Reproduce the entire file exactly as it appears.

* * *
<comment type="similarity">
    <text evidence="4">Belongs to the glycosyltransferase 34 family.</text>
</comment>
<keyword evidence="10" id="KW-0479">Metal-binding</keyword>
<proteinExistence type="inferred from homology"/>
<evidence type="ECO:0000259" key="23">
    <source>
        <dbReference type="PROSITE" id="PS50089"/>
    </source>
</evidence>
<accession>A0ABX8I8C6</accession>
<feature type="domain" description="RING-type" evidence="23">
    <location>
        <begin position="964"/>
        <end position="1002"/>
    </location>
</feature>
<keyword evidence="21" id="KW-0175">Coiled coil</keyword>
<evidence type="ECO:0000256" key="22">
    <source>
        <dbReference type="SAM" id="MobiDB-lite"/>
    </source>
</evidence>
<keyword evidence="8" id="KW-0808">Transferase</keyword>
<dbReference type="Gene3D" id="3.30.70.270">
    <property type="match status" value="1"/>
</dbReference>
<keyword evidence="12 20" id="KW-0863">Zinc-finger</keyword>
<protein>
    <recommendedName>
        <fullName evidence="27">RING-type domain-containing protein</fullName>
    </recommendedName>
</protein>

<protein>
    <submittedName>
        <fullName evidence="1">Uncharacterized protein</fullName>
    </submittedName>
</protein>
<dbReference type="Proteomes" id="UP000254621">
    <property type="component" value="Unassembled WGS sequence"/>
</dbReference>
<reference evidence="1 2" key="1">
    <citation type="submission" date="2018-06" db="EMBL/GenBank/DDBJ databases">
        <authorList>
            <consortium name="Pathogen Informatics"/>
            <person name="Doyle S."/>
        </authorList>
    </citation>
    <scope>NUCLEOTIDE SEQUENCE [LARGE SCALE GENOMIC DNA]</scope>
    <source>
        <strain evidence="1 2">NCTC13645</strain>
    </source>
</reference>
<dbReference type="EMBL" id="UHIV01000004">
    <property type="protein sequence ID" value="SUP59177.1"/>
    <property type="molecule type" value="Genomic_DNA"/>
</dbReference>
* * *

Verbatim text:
<comment type="similarity">
    <text evidence="4">Belongs to the glycosyltransferase 34 family.</text>
</comment>
<keyword evidence="10" id="KW-0479">Metal-binding</keyword>
<proteinExistence type="inferred from homology"/>
<evidence type="ECO:0000259" key="23">
    <source>
        <dbReference type="PROSITE" id="PS50089"/>
    </source>
</evidence>
<accession>A0ABX8I8C6</accession>
<feature type="domain" description="RING-type" evidence="23">
    <location>
        <begin position="964"/>
        <end position="1002"/>
    </location>
</feature>
<keyword evidence="21" id="KW-0175">Coiled coil</keyword>
<evidence type="ECO:0000256" key="22">
    <source>
        <dbReference type="SAM" id="MobiDB-lite"/>
    </source>
</evidence>
<keyword evidence="8" id="KW-0808">Transferase</keyword>
<dbReference type="Gene3D" id="3.30.70.270">
    <property type="match status" value="1"/>
</dbReference>
<keyword evidence="12 20" id="KW-0863">Zinc-finger</keyword>
<protein>
    <recommendedName>
        <fullName evidence="27">RING-type domain-containing protein</fullName>
    </recommendedName>
</protein>

<protein>
    <submittedName>
        <fullName evidence="1">Uncharacterized protein</fullName>
    </submittedName>
</protein>
<dbReference type="Proteomes" id="UP000254621">
    <property type="component" value="Unassembled WGS sequence"/>
</dbReference>
<reference evidence="1 2" key="1">
    <citation type="submission" date="2018-06" db="EMBL/GenBank/DDBJ databases">
        <authorList>
            <consortium name="Pathogen Informatics"/>
            <person name="Doyle S."/>
        </authorList>
    </citation>
    <scope>NUCLEOTIDE SEQUENCE [LARGE SCALE GENOMIC DNA]</scope>
    <source>
        <strain evidence="1 2">NCTC13645</strain>
    </source>
</reference>
<dbReference type="EMBL" id="UHIV01000004">
    <property type="protein sequence ID" value="SUP59177.1"/>
    <property type="molecule type" value="Genomic_DNA"/>
</dbReference>